Wednesday, September 17, 2014

sw-head-cross-2011

Selling Seed Treatment
“Seed treatment is an art, not a science: you’ll have to adjust during the season. There’s no manual that I’ve seen that is as good as you with your equipment. You can’t be effective treating seed sitting behind a desk—you need to be out there, hands-on, involved, making suggestions and looking at the quality of the product that’s going out. Help your customers get to where they want to be, and you’ll get to where you want to be.”—Brian Edwards, owner of Brian Edwards Inc. and a Pioneer rep, who was the guest on a recent CropLife Media Group Webinar, “How to Use Seed Treatments to Improve Your Business.”

A Call for “Energy-Smart” Agriculture
“There is justifiable concern that the current dependence of the food sector on fossil fuels may limit the sector’s ability to meet global food demands. The challenge is to decouple food prices from fluctuating and rising fossil fuel prices,” according to an FAO paper entitled “Energy-Smart Food for People and Climate,” which was published during last month’s UN Conference on Climate Change. High and fluctuating prices of fossil fuels and doubts regarding their future availability mean that agri-food systems need to shift to an “energy-smart” model, according to the report.

“The global food sector needs to learn how to use energy more wisely. At each stage of the food supply chain, current practices can be adapted to become less energy intensive,” added the FAO assistant director-general for environment and natural resources, Alexander Mueller.

Climate’s Impact on Seed Dormancy
“Many will have seen how the amount of weeds in their garden differs with the weather from year to year. Understanding how this happens will help us to predict the impact that future climate change will have on our native flora and the weeds that compete with the crops we rely on for food,” says Steve Footitt of the University of Warwick’s School of Life Sciences, who looked at gene expression over the dormancy cycle of Arabidopsis seeds in field soils to see how it is affected by the seasons. “Our research sheds new light on how genetics and the environment interact in the dormancy cycling process. By looking at seeds over an annual cycle, we now have a clearer idea of how seeds sense and react to changes in the environment throughout the seasons so they know the best time to emerge into plants.”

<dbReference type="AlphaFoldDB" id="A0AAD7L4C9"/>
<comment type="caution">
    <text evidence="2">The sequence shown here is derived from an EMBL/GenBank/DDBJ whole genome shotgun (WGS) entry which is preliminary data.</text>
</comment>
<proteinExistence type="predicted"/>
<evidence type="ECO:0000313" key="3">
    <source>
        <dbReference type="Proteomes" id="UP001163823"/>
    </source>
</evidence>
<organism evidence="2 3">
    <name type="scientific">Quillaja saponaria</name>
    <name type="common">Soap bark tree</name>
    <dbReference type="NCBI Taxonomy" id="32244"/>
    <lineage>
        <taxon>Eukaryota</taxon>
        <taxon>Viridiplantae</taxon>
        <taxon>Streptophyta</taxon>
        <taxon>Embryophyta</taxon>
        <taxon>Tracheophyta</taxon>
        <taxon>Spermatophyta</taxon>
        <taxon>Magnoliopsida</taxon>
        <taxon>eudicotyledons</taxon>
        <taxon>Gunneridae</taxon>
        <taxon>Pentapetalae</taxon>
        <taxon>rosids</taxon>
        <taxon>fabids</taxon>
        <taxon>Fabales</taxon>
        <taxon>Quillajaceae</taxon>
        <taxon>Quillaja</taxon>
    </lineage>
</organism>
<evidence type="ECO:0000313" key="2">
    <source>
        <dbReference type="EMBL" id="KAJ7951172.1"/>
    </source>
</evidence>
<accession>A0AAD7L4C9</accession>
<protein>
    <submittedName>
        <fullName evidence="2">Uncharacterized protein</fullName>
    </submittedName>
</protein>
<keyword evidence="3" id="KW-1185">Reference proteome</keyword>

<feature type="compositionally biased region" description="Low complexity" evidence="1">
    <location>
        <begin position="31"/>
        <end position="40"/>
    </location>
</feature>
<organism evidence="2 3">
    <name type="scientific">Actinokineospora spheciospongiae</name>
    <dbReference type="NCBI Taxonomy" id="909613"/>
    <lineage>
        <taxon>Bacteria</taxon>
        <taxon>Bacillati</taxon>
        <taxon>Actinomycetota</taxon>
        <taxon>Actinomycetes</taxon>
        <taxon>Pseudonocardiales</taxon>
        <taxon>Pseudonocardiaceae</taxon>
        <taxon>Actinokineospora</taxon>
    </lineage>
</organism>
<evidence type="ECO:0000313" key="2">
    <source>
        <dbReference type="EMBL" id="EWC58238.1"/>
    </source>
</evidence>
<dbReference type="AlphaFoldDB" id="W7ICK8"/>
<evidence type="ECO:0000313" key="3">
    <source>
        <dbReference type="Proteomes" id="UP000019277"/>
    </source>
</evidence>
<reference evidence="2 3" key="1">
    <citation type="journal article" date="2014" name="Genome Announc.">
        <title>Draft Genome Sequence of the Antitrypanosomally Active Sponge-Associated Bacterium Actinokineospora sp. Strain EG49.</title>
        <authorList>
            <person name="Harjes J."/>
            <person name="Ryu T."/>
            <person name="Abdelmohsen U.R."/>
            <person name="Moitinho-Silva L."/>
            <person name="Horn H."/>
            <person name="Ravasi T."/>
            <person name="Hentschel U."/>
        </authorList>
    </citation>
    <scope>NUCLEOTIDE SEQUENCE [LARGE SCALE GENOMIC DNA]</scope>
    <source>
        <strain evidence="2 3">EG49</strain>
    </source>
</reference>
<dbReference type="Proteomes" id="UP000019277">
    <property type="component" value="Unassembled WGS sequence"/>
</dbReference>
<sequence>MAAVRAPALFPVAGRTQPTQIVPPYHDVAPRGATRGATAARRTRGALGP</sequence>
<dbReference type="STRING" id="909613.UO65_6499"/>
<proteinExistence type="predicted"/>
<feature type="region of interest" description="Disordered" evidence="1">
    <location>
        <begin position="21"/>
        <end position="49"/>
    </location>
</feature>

“Seeds sense and react to changes in the environment.”

Early Commercialization of Biotech: Hot Debate
“We do not support the commercialization of GM traits ahead of major market approvals,” Randal Giroux, vice president of food safety for Cargill, told the members of the National Grain and Feed Association, as reported by Reuters. “We don’t think it’s good for U.S. agriculture. We think that we should wait for the commercialization of these traits until we have major market approvals … We have to recognize that when those major markets have not approved it, the threshold is zero. We have to make sure that we are seen as a credible and consistent supplier of agricultural products. It’s not a decision we should make alone, it’s something we should be working on with the technology companies, [and with] trade associations.”

Grain and Oilseed Demand
Ken Morrison of Morrison on the Markets told attendees of the American Seed Trade Association’s CSS & Seed Expo that grain and oilseed demand is determined by many factors outside the United States. “We need to associate demand drivers with population growth, but oftentimes it is urbanization along with income growth that drive the global grain and oilseed demand,” Morrison said. “Along with population growth, urbanization and rising incomes also come improved diets in the form of diversified foods and complex, processed foods.” Morrison added that production of biofuels is a tremendous driver of grain and oilseed demand, more so recently than ever. “In studying this topic, I had to really challenge myself to think about what’s going on outside the United States,” he said. “As we think about the ramp up of ethanol in the U.S., we are now beginning to stabilize that curve. There is continued biofuels growth around the world and that’s going to have a major impact on global grain and oilseed demand.” Morrison stated that by 2020, global biofuels use is estimated to consume 13 percent of the world’s coarse grain, 15 percent of all vegetable oil produced and 30 percent of the world’s sugarcane.

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